A simple blood pressure measurement can predict a heart failure patient's chance of recovery, a study suggests.
Lower systolic pressure was linked to higher heart failure death rates
A US team found low systolic blood pressure at the time of hospital admission was linked to higher death rates in heart patients.
They said their findings could help to lead to more targeted treatments for these patients.
The research is published in the Journal of the American Medical Association.
Just under one million people in the UK currently have heart disease, and the figure is rising.
It occurs if the heart becomes less efficient at pumping blood around the body. It can be treated with a variety of drugs, such as ACE inhibitors, or surgery, but has a poor prognosis.
To examine the association between systolic blood pressure and recovery, the researchers looked at 48,612 patients admitted to hospital for heart failure in US hospitals between 2003 and 2005.
There are two types of pressure that can be measured in blood:
- diastolic pressure measures the pressure in the arteries when the heart relaxes;
- systolic blood pressure shows the pressure in the arteries when the heart is forcing blood through them.
Both are used in blood pressure readings, where 120/80mmHg - the optimum level - would mean a systolic pressure reading of 120mmHg (millimetres of mercury) over a diastolic pressure of 80mmHg.
The researchers discovered that those with a low systolic pressure measurement, of less than 120mmHg, had a 7.2% risk of dying in hospital, compared to a 3.6% mortality risk in patients with normal systolic pressure (considered to be in the range of 120-139mmHg).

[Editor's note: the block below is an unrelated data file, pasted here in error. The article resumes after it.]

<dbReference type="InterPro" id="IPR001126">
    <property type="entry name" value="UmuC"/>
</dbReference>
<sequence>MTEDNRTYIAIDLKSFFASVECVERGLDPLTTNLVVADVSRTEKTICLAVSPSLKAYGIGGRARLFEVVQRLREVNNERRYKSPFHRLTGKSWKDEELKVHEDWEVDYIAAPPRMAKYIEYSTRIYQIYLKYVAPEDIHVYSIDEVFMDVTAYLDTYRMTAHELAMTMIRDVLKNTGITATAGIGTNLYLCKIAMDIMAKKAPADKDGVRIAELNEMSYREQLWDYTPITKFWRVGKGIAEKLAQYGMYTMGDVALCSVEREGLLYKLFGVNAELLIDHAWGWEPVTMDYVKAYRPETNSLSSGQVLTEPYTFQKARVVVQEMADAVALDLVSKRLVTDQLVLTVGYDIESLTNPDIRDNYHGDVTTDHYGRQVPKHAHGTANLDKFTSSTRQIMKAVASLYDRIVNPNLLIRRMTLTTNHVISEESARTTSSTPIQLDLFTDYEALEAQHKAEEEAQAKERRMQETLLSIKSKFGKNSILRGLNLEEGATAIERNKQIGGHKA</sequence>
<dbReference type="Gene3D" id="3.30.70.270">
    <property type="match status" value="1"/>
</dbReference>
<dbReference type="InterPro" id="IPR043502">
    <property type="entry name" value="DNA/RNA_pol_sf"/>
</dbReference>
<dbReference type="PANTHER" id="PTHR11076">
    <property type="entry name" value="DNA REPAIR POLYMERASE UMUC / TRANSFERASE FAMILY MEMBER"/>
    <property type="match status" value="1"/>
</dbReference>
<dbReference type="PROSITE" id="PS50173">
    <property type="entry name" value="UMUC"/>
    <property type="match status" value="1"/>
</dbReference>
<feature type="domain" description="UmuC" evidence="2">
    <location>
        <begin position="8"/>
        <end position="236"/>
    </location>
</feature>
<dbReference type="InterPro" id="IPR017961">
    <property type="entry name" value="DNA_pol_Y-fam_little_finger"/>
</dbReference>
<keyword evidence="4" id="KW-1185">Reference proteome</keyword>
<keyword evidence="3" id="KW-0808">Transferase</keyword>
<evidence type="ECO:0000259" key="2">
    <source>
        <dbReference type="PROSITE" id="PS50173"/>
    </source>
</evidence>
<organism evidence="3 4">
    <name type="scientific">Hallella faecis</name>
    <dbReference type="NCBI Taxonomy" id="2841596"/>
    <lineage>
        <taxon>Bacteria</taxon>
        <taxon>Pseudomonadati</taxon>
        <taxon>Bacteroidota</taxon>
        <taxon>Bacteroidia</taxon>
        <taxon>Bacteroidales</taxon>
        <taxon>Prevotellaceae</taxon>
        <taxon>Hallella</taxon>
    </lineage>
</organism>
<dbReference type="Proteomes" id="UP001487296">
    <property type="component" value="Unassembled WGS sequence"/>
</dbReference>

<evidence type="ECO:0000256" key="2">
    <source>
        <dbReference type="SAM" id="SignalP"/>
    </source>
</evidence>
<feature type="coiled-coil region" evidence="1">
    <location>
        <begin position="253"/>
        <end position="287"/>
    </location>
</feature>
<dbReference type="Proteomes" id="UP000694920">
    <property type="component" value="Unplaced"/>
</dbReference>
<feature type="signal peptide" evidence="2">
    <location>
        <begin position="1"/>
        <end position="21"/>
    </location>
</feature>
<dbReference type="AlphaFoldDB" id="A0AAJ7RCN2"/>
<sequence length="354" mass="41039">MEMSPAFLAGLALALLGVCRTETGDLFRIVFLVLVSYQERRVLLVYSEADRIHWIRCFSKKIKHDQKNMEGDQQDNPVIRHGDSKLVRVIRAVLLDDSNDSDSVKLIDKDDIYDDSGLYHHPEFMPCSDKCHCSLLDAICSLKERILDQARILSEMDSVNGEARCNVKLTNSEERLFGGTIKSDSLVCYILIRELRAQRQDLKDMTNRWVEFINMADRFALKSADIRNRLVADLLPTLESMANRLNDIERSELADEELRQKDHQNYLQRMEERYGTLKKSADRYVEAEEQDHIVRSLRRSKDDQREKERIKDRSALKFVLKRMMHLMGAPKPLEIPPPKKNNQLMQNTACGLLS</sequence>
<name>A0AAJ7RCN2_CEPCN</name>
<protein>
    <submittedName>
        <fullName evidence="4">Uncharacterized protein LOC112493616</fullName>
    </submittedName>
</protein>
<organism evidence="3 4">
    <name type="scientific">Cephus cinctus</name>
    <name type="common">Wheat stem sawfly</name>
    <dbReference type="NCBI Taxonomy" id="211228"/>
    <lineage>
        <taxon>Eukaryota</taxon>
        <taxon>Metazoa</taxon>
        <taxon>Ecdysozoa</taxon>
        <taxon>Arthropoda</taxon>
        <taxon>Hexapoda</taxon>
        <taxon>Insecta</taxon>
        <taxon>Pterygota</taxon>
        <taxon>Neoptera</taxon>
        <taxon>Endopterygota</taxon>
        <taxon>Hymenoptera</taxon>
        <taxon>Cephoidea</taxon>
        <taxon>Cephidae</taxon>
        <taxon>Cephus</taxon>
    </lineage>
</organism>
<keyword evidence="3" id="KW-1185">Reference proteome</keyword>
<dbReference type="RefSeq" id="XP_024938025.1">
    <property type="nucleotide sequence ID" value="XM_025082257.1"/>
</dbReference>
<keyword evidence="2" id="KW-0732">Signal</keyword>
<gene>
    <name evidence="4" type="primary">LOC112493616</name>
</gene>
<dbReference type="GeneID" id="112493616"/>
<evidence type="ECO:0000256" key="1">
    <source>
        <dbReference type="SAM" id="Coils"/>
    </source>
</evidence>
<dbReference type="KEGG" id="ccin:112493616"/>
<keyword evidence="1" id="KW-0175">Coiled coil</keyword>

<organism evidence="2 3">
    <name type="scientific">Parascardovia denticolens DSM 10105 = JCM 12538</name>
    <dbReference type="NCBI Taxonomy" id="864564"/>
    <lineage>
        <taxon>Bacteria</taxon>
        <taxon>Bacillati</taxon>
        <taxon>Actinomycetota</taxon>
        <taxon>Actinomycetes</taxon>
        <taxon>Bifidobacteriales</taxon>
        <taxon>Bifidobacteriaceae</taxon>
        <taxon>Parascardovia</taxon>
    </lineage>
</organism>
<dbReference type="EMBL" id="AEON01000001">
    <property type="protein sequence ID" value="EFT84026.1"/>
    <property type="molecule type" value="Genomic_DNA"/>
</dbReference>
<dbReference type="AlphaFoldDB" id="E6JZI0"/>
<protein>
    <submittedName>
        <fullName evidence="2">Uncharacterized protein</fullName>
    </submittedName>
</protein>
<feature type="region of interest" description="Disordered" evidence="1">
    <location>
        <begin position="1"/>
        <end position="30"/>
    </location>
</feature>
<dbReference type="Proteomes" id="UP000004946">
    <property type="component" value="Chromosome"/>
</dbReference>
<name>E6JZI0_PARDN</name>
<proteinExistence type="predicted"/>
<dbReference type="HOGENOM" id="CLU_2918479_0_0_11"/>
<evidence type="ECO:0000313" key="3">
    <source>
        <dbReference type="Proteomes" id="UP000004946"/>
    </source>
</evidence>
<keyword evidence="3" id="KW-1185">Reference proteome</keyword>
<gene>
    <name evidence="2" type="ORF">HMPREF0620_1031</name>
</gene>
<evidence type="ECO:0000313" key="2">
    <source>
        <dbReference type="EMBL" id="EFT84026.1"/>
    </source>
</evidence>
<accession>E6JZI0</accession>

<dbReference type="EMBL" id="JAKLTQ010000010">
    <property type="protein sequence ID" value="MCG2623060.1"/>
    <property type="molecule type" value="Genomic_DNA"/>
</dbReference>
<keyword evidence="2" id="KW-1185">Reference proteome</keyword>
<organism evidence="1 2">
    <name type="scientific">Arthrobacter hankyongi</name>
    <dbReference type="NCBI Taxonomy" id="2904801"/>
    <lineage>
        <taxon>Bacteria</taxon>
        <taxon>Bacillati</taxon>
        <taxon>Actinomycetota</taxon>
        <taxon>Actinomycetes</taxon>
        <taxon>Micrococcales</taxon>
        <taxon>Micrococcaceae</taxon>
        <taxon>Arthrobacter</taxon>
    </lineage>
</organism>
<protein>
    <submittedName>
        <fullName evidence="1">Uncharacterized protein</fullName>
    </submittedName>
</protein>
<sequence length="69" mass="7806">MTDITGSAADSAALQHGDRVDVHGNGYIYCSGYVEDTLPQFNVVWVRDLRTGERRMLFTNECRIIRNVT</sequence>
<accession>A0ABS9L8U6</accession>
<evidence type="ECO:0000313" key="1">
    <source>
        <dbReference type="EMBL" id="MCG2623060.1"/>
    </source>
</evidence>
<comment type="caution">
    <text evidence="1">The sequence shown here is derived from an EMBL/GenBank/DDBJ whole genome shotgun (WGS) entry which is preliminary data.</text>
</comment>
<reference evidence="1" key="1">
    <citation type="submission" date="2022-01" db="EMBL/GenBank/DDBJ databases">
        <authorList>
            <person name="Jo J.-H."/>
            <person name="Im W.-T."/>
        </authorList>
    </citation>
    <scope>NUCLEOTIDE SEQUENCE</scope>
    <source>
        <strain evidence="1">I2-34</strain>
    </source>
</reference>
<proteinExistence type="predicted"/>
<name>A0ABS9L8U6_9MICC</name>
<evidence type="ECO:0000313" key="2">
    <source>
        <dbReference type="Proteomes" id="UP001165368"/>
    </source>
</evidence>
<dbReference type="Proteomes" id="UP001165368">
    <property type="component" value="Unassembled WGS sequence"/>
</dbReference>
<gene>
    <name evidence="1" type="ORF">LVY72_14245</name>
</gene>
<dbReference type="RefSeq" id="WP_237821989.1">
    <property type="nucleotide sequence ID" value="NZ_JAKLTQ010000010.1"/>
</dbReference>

Patients with very high systolic pressure, of over 161mmHg, had just a 1.7% risk of dying in hospital.
The researchers also found the patients with high systolic pressure had a better chance of responding to treatment and a lower risk of dying in the 60 to 90 days after they had left hospital.
They found diastolic pressure was not such a good indicator of mortality.
More than 50% of the patients had a systolic rate higher than 140mmHg when they were admitted, and those with higher systolic blood pressure were more likely to be female and black.
Dr Gregg Fonarow, lead researcher and director of the Ahmanson-UCLA Cardiomyopathy Center, said: "Systolic blood pressure taken at hospital admission was a strong independent predictor of mortality and morbidity in this large, representative heart failure patient population.
"We hope the findings may help clinicians more effectively stratify risk and offer more targeted treatments based on a patient's systolic blood pressure level.
"To optimise treatment, we may need to medically approach heart failure patients differently depending if their systolic blood pressures are normal, low or high."
The scientists said they believed lower systolic blood pressure may indicate a more advanced version of the disease. They said clinical trials would reveal more about heart failure disease development.
Ellen Mason, a cardiac nurse for the British Heart Foundation, said: "It is an interesting study, and often people admitted to hospital with acute heart failure do have low blood pressures.
"I think the interesting thing is why people with higher blood pressure might fare better and how the processes going on in the body might be different.
"But it is important to remember that this study looked at very sick heart failure patients - for most people having a normal or low blood pressure is better, high blood pressure can cause heart failure and all kinds of other problems."